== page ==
The Johns Hopkins University Studies in Historical and Political Science (Google eBook)

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Johns Hopkins University Press, 1887 - History - 54 pages
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Page 260 - I am compelled to declare it as my deliberate opinion, that, if this bill passes, the bonds of this Union are virtually dissolved ; that the States which compose it are free from their moral obligations, and that, as it will be the right of all, so it will be the duty of some, to prepare definitely for a separation — amicably if they can, violently if they must.
Page 94 - Councillors ; and at such meetings every male inhabitant of twentyone years of age and upwards, having a freehold estate within the Commonwealth, of the annual income of three pounds, or any estate of the value of sixty pounds...
Page 77 - For the work we have in hand, it is by mutual consent, through a special overruling providence and a more than an ordinary approbation of the churches of Christ, to seek out a place of cohabitation and consortship, under a due form of government both civil and ecclesiastical.
Page 340 - Talents for low intrigue, and the little arts of popularity, may alone suffice to elevate a man to the first honors in a single State ; but it will require other talents, and a different kind of merit, to establish him in the esteem and confidence of the whole Union, or of so considerable a portion of it as would be necessary to make him a successful candidate for the distinguished office of President of the United States. It will not be too strong to say, that there will be a constant probability...
Page 118 - ... directly or indirectly take part in the employment of labor, the making of contracts, the purchase of materials or supplies, the construction, alteration, or repair of any public works, buildings, or other property, or the care, custody, and management of the same, or in the conduct of any of the executive or administrative business of the city...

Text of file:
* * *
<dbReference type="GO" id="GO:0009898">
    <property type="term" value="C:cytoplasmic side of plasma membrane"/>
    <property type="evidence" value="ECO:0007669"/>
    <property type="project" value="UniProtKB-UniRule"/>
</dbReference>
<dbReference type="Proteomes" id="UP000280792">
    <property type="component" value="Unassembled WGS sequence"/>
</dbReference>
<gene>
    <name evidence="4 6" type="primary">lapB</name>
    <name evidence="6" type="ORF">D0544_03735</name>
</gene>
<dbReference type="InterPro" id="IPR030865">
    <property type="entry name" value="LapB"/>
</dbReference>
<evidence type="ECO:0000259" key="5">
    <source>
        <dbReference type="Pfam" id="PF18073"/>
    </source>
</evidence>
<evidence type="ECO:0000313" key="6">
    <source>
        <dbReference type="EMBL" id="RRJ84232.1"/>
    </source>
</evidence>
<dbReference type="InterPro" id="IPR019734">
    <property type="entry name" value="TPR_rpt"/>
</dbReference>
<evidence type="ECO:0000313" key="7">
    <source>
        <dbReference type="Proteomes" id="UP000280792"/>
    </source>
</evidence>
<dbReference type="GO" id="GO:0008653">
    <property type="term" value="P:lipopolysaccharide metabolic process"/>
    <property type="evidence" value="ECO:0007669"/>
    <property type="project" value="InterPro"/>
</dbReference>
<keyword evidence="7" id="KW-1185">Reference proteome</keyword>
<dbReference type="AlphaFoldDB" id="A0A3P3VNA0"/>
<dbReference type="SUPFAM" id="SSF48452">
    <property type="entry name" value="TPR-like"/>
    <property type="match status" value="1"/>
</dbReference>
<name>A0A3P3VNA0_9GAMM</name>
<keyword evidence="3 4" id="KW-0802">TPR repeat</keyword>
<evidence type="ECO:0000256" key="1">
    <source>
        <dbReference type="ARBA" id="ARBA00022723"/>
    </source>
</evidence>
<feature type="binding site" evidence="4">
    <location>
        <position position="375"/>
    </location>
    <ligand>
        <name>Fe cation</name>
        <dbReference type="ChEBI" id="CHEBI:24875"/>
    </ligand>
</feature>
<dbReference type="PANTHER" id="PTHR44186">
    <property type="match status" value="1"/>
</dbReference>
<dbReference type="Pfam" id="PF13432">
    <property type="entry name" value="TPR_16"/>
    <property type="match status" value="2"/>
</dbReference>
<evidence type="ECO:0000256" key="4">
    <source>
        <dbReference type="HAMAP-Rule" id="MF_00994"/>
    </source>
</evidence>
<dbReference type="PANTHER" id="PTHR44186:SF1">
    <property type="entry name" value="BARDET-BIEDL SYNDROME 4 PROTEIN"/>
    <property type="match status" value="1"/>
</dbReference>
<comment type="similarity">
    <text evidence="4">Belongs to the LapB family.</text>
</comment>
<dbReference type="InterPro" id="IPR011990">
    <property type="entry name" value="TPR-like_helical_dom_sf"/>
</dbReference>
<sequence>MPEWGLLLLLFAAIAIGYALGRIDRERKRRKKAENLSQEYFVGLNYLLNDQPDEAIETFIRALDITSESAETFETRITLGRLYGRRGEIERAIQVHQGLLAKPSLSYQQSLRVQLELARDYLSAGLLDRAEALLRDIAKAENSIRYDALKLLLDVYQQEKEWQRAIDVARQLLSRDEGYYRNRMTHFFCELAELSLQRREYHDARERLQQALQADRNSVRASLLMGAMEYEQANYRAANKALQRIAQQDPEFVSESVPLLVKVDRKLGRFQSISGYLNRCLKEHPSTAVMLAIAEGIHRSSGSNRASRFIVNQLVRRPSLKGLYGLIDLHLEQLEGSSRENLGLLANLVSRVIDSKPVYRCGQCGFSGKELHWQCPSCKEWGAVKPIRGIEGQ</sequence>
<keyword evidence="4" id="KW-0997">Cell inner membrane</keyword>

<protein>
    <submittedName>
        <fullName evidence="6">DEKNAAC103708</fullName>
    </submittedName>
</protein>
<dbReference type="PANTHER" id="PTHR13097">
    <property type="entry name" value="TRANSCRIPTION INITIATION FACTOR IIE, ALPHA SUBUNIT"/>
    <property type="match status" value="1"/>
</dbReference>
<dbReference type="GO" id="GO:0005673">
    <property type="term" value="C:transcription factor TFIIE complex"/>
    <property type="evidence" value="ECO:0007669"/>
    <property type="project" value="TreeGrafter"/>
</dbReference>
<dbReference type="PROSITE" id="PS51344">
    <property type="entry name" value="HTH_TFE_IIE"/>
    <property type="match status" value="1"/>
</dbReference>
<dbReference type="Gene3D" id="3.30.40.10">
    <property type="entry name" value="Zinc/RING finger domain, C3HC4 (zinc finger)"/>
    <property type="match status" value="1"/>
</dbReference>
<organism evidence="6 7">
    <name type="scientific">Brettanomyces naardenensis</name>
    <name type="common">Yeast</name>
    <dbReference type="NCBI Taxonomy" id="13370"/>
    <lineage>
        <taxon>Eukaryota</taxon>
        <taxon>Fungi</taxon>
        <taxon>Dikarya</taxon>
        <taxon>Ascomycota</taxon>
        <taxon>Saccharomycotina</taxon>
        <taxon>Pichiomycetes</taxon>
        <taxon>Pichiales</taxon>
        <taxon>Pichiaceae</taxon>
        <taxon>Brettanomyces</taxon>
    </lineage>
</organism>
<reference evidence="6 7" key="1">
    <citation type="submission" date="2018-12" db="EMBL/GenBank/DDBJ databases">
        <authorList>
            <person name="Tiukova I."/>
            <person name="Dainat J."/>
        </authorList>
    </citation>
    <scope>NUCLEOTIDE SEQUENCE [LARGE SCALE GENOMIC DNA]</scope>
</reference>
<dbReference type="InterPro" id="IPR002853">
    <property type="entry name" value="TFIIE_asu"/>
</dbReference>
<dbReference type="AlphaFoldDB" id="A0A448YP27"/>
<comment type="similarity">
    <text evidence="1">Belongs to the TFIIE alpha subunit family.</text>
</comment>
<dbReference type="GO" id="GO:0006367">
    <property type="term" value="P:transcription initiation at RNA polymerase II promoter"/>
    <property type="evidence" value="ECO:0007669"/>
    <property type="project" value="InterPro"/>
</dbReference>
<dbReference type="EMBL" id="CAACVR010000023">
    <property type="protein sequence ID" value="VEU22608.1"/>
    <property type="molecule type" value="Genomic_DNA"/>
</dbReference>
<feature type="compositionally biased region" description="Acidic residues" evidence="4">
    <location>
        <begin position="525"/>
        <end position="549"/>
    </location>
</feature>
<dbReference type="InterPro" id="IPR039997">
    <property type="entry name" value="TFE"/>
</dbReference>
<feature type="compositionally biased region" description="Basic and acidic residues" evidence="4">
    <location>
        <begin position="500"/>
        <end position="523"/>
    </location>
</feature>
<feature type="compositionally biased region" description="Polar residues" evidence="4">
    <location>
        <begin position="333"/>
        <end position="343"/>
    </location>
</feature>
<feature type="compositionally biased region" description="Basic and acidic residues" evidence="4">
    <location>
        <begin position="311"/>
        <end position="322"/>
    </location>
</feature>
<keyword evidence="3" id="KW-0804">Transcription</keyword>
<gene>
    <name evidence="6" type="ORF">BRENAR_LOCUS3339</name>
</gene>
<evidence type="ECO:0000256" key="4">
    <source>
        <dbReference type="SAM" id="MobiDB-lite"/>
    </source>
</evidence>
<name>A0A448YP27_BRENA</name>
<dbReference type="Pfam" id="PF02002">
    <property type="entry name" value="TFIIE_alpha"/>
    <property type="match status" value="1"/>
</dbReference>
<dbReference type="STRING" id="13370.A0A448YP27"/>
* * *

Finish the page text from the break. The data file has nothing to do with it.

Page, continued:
Page 168 - All the powers relating to the management of the schools are vested in a corporate body called " the Board of President and Directors of the St. Louis Public Schools," the members of the board to be elected for terms of three years.
Page 340 - This process of election affords a moral certainty that the office of President will seldom fall to the lot of any man who is not in an eminent degree endowed with the requisite qualifications.
Page 339 - Whilst all authority in it will be derived from, and dependent on the society, the society itself will be broken into so many parts, interests, and classes of citizens, that the rights of individuals, or of the minority will be in little danger from interested combinations of the majority.
Page 144 - He shall be at least thirty years of age, a citizen of the United States, and shall have resided in this State at least five years immediately preceding his election.
Page 274 - The war has renewed and reinstated the national feelings and character which the Revolution had given and which were daily lessened. The people have now more general objects of attachment with which their pride and political opinions are connected. They are more Americans ; they feel and act more as a nation, and I hope that the permanency of the Union is thereby better secured.

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